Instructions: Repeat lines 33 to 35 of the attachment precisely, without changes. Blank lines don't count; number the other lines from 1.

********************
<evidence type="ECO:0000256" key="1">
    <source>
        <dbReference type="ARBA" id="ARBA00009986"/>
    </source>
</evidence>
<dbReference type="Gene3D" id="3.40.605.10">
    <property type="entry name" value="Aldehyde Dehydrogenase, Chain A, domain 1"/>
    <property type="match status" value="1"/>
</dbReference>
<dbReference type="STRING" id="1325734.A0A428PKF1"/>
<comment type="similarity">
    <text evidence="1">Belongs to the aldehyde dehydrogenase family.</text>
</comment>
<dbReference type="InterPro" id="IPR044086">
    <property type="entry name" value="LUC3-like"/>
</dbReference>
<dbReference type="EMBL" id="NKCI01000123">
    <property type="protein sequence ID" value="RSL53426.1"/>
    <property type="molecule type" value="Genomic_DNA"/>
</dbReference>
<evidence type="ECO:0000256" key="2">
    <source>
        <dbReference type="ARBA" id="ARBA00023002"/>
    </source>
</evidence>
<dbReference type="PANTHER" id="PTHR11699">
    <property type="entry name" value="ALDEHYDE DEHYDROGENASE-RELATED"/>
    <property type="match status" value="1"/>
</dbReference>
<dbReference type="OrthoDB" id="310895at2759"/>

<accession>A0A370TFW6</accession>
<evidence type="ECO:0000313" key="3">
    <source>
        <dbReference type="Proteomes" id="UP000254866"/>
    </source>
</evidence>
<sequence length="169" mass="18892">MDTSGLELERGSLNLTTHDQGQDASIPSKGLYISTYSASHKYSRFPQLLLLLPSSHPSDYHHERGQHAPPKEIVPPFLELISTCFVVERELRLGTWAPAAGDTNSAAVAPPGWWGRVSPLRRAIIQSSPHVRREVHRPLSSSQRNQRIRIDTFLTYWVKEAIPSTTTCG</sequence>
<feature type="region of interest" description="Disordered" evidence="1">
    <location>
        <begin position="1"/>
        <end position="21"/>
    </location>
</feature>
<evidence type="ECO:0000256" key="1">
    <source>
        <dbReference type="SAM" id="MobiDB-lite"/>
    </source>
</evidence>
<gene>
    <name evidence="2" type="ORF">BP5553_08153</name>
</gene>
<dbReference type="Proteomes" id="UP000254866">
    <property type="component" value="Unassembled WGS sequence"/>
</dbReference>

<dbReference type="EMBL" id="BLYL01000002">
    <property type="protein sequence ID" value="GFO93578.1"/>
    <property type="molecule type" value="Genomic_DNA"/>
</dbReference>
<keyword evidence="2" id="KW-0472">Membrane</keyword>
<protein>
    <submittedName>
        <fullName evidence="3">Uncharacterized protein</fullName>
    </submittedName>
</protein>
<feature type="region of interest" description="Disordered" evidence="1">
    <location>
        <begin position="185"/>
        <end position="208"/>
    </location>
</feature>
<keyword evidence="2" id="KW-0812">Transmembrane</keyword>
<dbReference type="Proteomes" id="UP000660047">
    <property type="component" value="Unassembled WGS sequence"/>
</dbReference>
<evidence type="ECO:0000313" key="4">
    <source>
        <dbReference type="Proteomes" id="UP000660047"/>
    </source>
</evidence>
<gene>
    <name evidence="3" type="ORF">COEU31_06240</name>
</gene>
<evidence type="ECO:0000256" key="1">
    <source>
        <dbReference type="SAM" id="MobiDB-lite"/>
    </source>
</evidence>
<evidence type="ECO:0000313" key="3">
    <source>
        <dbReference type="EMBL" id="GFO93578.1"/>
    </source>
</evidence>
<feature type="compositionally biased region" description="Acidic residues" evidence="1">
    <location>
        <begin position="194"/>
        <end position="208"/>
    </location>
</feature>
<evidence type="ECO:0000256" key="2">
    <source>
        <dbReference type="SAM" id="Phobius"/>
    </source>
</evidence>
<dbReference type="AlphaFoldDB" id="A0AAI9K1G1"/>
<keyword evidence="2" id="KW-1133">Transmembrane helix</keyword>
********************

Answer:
    <source>
        <dbReference type="Proteomes" id="UP000254866"/>
    </source>